Back in the different world that was 1983, Margaret Thatcher’s future was in the balance – the catastrophic economic conditions of her first years in office were not forgiven by many, but the J-curve had been passed, the economy was beginning to soar, and the euphoria of the Falklands victory was glowing in a newly confident nation, but still a nation with problems. The General Election held the future of the nation in balance, and no one knew what would happen.  Then as the first results came in, it was Basildon, working-class Basildon, and they elected a Conservative, which signalled the landslide that was coming. The harbinger of that landslide, Basildon’s fresh-faced young, smiling MP, was David Amess. He became a symbol of that night and of the new breed of Conservatives.

A face of the confident 1980s, David Amess served in Parliament long past that decade, never being appointed to ministerial office, being too much the backbencher, principled, keeping governments in line and speaking as a Member of Parliament should but as few do. He drew praise from all who knew him, frustration from his opponents, and worked hard, very hard, for all the causes, local and national, he turned his hand to.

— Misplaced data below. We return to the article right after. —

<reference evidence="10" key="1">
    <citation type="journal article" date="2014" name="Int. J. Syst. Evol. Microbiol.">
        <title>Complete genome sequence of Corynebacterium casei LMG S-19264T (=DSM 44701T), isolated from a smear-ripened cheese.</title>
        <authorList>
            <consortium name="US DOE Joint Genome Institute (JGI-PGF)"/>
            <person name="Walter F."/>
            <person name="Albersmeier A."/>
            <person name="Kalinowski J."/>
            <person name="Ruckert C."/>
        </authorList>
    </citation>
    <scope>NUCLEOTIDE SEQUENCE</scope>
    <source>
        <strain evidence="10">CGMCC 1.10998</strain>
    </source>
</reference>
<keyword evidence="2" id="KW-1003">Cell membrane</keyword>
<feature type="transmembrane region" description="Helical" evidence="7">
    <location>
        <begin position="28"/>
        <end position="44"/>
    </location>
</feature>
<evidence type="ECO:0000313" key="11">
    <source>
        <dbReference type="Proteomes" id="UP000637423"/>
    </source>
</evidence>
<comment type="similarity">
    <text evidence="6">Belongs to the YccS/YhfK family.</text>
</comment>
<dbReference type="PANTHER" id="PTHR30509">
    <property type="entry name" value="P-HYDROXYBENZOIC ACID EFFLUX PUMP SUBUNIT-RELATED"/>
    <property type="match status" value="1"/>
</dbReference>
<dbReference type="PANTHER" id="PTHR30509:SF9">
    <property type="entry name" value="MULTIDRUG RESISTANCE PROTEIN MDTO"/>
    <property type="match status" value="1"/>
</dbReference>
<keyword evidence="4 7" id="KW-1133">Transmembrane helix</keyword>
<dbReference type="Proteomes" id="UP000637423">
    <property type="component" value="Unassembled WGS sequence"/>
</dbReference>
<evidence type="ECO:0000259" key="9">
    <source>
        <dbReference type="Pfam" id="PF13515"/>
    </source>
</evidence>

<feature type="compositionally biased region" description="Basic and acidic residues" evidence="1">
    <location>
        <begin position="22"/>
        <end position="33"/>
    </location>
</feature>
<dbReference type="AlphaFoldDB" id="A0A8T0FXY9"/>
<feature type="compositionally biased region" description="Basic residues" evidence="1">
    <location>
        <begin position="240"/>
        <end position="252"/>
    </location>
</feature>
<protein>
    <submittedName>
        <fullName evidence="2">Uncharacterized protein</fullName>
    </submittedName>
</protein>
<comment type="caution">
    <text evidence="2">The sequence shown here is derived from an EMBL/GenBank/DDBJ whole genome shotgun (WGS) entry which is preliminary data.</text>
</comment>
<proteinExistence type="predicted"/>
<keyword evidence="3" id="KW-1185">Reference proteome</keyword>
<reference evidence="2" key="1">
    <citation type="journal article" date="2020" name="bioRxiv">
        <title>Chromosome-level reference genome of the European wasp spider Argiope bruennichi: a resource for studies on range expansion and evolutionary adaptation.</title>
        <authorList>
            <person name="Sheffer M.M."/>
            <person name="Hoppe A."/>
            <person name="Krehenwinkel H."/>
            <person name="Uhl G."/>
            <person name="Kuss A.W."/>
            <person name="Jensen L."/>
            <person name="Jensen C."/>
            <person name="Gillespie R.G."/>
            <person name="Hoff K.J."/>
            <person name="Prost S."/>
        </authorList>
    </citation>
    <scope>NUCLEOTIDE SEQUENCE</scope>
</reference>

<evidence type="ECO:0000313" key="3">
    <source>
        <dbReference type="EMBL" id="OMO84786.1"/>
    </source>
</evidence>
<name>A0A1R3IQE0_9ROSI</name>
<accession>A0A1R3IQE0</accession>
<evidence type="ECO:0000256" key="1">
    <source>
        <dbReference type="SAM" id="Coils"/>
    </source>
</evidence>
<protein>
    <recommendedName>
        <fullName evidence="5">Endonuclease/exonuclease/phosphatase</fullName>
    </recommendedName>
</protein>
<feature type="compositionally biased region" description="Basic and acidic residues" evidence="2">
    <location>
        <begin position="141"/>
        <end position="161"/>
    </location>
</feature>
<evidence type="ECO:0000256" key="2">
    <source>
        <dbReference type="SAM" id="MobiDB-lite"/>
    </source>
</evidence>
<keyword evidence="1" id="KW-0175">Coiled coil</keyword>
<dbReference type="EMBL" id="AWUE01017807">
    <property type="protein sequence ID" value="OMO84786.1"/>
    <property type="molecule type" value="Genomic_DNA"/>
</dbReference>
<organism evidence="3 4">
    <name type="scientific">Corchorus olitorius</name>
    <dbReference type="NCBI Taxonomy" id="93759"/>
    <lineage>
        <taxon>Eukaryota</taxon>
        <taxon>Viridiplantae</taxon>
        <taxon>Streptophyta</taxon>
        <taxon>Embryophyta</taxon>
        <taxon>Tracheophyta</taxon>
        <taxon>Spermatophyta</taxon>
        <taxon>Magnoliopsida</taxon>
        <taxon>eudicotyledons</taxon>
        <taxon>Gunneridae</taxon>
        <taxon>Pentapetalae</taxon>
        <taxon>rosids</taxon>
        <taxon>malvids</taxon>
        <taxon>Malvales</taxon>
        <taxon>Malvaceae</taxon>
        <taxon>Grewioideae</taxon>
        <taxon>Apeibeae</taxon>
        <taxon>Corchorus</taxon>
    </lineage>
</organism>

That he should be struck down like this, in the course of his service, is too unspeakable. Ours is not  land where this can happen – but the wounds from the murder of Jo Cox six years ago are still raw, and Stephen Timms still bears the scars of an attempted murder that echoes yesterday’s. These murders and that attack were an attack upon democracy, utterly alien to all our nation has stood for. Since the creation of the United Kingdom, only nine MPs have been murdered in office: one yesterday, for motives we can guess, one five years ago by a nationalist, one two hundred years before by a mad bankrupt, and six by Irish nationalists. It is rare, very rare, and still too common.

Perhaps there is no way to predict when a solipsistic mania will seize a man and drive him to murder. One thing is certain – if it ever happens again, it must never cease to be less than utter outrage.